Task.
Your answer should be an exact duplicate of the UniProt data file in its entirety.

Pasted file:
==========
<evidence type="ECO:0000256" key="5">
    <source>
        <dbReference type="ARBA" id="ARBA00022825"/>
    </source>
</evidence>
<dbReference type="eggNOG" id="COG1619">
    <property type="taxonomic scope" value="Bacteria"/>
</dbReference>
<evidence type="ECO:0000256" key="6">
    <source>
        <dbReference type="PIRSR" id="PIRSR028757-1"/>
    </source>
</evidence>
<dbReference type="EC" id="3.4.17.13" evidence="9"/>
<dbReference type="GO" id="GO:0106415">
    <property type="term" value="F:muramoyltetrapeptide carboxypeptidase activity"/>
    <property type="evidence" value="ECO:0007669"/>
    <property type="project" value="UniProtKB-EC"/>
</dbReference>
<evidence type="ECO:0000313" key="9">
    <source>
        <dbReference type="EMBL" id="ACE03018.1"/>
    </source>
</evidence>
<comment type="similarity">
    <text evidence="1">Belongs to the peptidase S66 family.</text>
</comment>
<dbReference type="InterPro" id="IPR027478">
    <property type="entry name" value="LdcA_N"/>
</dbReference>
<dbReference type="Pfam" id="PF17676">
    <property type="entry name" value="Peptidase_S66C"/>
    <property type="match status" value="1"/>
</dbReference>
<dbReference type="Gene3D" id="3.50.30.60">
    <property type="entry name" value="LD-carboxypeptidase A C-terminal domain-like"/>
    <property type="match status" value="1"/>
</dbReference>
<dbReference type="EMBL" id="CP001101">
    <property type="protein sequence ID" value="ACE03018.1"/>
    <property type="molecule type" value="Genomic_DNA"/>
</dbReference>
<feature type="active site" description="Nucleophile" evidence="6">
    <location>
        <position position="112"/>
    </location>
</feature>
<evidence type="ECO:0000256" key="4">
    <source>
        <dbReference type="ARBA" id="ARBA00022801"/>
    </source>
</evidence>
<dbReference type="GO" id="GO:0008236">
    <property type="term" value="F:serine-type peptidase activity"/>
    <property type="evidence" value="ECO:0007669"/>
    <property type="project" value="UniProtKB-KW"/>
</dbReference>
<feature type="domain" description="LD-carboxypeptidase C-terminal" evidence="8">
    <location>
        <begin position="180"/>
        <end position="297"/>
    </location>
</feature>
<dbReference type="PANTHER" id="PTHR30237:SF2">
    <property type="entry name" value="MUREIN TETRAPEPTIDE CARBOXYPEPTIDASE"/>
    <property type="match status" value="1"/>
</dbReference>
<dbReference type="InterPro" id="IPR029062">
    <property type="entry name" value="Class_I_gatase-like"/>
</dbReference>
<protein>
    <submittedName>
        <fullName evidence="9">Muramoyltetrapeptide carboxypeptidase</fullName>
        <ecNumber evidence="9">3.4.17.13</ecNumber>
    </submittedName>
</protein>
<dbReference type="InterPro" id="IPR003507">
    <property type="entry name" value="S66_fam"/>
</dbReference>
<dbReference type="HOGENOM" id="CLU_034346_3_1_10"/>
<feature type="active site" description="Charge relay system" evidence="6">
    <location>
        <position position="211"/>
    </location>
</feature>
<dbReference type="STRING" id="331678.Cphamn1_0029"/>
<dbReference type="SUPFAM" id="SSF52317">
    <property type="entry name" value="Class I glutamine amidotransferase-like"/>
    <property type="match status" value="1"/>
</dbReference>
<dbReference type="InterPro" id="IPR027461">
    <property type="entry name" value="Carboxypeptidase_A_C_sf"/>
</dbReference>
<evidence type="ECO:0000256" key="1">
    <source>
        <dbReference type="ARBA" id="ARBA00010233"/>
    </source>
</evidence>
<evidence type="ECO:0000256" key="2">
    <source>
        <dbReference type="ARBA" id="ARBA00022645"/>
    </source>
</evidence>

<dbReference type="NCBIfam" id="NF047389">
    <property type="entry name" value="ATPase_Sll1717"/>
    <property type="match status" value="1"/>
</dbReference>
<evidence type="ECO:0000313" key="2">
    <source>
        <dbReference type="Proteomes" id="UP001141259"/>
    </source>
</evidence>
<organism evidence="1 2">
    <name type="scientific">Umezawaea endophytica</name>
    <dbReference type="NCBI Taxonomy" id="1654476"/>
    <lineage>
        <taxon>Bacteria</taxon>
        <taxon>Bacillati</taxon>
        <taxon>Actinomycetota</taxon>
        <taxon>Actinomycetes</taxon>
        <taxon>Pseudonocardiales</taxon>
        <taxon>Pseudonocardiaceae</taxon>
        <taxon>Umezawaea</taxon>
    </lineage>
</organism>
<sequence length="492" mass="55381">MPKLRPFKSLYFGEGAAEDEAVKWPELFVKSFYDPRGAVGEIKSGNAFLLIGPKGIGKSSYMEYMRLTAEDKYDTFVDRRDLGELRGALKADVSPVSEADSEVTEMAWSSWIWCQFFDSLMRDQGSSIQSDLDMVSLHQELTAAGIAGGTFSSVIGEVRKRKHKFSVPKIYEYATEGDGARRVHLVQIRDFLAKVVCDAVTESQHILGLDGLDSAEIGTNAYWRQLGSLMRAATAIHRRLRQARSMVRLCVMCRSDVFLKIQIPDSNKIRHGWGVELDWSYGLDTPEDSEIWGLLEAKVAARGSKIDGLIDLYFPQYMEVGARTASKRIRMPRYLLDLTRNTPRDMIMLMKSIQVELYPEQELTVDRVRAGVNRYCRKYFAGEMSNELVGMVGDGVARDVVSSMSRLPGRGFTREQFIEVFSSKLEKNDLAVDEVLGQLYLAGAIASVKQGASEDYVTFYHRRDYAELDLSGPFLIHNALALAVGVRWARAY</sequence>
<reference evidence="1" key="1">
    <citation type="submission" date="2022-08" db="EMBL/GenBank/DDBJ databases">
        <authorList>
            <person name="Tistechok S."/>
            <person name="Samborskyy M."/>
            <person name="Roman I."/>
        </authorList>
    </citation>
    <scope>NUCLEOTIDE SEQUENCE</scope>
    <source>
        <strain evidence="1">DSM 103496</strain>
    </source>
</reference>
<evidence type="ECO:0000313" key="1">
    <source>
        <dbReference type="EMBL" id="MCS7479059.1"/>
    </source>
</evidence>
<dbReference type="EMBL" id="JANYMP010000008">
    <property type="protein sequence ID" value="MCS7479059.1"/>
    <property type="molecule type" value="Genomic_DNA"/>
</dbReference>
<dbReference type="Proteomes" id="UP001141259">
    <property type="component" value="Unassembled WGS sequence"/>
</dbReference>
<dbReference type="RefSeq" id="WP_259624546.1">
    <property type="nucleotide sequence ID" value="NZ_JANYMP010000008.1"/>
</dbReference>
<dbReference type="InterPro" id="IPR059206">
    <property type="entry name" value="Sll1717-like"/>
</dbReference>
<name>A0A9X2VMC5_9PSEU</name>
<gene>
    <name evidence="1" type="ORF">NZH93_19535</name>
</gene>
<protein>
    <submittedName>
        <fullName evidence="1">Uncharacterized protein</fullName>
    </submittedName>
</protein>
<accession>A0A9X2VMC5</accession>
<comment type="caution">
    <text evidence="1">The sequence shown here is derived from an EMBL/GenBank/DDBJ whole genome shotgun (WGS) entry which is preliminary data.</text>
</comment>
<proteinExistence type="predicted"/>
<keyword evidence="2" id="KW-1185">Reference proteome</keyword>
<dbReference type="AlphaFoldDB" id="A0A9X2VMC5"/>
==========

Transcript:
<evidence type="ECO:0000256" key="5">
    <source>
        <dbReference type="ARBA" id="ARBA00022825"/>
    </source>
</evidence>
<dbReference type="eggNOG" id="COG1619">
    <property type="taxonomic scope" value="Bacteria"/>
</dbReference>
<evidence type="ECO:0000256" key="6">
    <source>
        <dbReference type="PIRSR" id="PIRSR028757-1"/>
    </source>
</evidence>
<dbReference type="EC" id="3.4.17.13" evidence="9"/>
<dbReference type="GO" id="GO:0106415">
    <property type="term" value="F:muramoyltetrapeptide carboxypeptidase activity"/>
    <property type="evidence" value="ECO:0007669"/>
    <property type="project" value="UniProtKB-EC"/>
</dbReference>
<evidence type="ECO:0000313" key="9">
    <source>
        <dbReference type="EMBL" id="ACE03018.1"/>
    </source>
</evidence>
<comment type="similarity">
    <text evidence="1">Belongs to the peptidase S66 family.</text>
</comment>
<dbReference type="InterPro" id="IPR027478">
    <property type="entry name" value="LdcA_N"/>
</dbReference>
<dbReference type="Pfam" id="PF17676">
    <property type="entry name" value="Peptidase_S66C"/>
    <property type="match status" value="1"/>
</dbReference>
<dbReference type="Gene3D" id="3.50.30.60">
    <property type="entry name" value="LD-carboxypeptidase A C-terminal domain-like"/>
    <property type="match status" value="1"/>
</dbReference>
<dbReference type="EMBL" id="CP001101">
    <property type="protein sequence ID" value="ACE03018.1"/>
    <property type="molecule type" value="Genomic_DNA"/>
</dbReference>
<feature type="active site" description="Nucleophile" evidence="6">
    <location>
        <position position="112"/>
    </location>
</feature>
<evidence type="ECO:0000256" key="4">
    <source>
        <dbReference type="ARBA" id="ARBA00022801"/>
    </source>
</evidence>
<dbReference type="GO" id="GO:0008236">
    <property type="term" value="F:serine-type peptidase activity"/>
    <property type="evidence" value="ECO:0007669"/>
    <property type="project" value="UniProtKB-KW"/>
</dbReference>
<feature type="domain" description="LD-carboxypeptidase C-terminal" evidence="8">
    <location>
        <begin position="180"/>
        <end position="297"/>
    </location>
</feature>
<dbReference type="PANTHER" id="PTHR30237:SF2">
    <property type="entry name" value="MUREIN TETRAPEPTIDE CARBOXYPEPTIDASE"/>
    <property type="match status" value="1"/>
</dbReference>
<dbReference type="InterPro" id="IPR029062">
    <property type="entry name" value="Class_I_gatase-like"/>
</dbReference>
<protein>
    <submittedName>
        <fullName evidence="9">Muramoyltetrapeptide carboxypeptidase</fullName>
        <ecNumber evidence="9">3.4.17.13</ecNumber>
    </submittedName>
</protein>
<dbReference type="InterPro" id="IPR003507">
    <property type="entry name" value="S66_fam"/>
</dbReference>
<dbReference type="HOGENOM" id="CLU_034346_3_1_10"/>
<feature type="active site" description="Charge relay system" evidence="6">
    <location>
        <position position="211"/>
    </location>
</feature>
<dbReference type="STRING" id="331678.Cphamn1_0029"/>
<dbReference type="SUPFAM" id="SSF52317">
    <property type="entry name" value="Class I glutamine amidotransferase-like"/>
    <property type="match status" value="1"/>
</dbReference>
<dbReference type="InterPro" id="IPR027461">
    <property type="entry name" value="Carboxypeptidase_A_C_sf"/>
</dbReference>
<evidence type="ECO:0000256" key="1">
    <source>
        <dbReference type="ARBA" id="ARBA00010233"/>
    </source>
</evidence>
<evidence type="ECO:0000256" key="2">
    <source>
        <dbReference type="ARBA" id="ARBA00022645"/>
    </source>
</evidence>

<dbReference type="NCBIfam" id="NF047389">
    <property type="entry name" value="ATPase_Sll1717"/>
    <property type="match status" value="1"/>
</dbReference>
<evidence type="ECO:0000313" key="2">
    <source>
        <dbReference type="Proteomes" id="UP001141259"/>
    </source>
</evidence>
<organism evidence="1 2">
    <name type="scientific">Umezawaea endophytica</name>
    <dbReference type="NCBI Taxonomy" id="1654476"/>
    <lineage>
        <taxon>Bacteria</taxon>
        <taxon>Bacillati</taxon>
        <taxon>Actinomycetota</taxon>
        <taxon>Actinomycetes</taxon>
        <taxon>Pseudonocardiales</taxon>
        <taxon>Pseudonocardiaceae</taxon>
        <taxon>Umezawaea</taxon>
    </lineage>
</organism>
<sequence length="492" mass="55381">MPKLRPFKSLYFGEGAAEDEAVKWPELFVKSFYDPRGAVGEIKSGNAFLLIGPKGIGKSSYMEYMRLTAEDKYDTFVDRRDLGELRGALKADVSPVSEADSEVTEMAWSSWIWCQFFDSLMRDQGSSIQSDLDMVSLHQELTAAGIAGGTFSSVIGEVRKRKHKFSVPKIYEYATEGDGARRVHLVQIRDFLAKVVCDAVTESQHILGLDGLDSAEIGTNAYWRQLGSLMRAATAIHRRLRQARSMVRLCVMCRSDVFLKIQIPDSNKIRHGWGVELDWSYGLDTPEDSEIWGLLEAKVAARGSKIDGLIDLYFPQYMEVGARTASKRIRMPRYLLDLTRNTPRDMIMLMKSIQVELYPEQELTVDRVRAGVNRYCRKYFAGEMSNELVGMVGDGVARDVVSSMSRLPGRGFTREQFIEVFSSKLEKNDLAVDEVLGQLYLAGAIASVKQGASEDYVTFYHRRDYAELDLSGPFLIHNALALAVGVRWARAY</sequence>
<reference evidence="1" key="1">
    <citation type="submission" date="2022-08" db="EMBL/GenBank/DDBJ databases">
        <authorList>
            <person name="Tistechok S."/>
            <person name="Samborskyy M."/>
            <person name="Roman I."/>
        </authorList>
    </citation>
    <scope>NUCLEOTIDE SEQUENCE</scope>
    <source>
        <strain evidence="1">DSM 103496</strain>
    </source>
</reference>
<evidence type="ECO:0000313" key="1">
    <source>
        <dbReference type="EMBL" id="MCS7479059.1"/>
    </source>
</evidence>
<dbReference type="EMBL" id="JANYMP010000008">
    <property type="protein sequence ID" value="MCS7479059.1"/>
    <property type="molecule type" value="Genomic_DNA"/>
</dbReference>
<dbReference type="Proteomes" id="UP001141259">
    <property type="component" value="Unassembled WGS sequence"/>
</dbReference>
<dbReference type="RefSeq" id="WP_259624546.1">
    <property type="nucleotide sequence ID" value="NZ_JANYMP010000008.1"/>
</dbReference>
<dbReference type="InterPro" id="IPR059206">
    <property type="entry name" value="Sll1717-like"/>
</dbReference>
<name>A0A9X2VMC5_9PSEU</name>
<gene>
    <name evidence="1" type="ORF">NZH93_19535</name>
</gene>
<protein>
    <submittedName>
        <fullName evidence="1">Uncharacterized protein</fullName>
    </submittedName>
</protein>
<accession>A0A9X2VMC5</accession>
<comment type="caution">
    <text evidence="1">The sequence shown here is derived from an EMBL/GenBank/DDBJ whole genome shotgun (WGS) entry which is preliminary data.</text>
</comment>
<proteinExistence type="predicted"/>
<keyword evidence="2" id="KW-1185">Reference proteome</keyword>
<dbReference type="AlphaFoldDB" id="A0A9X2VMC5"/>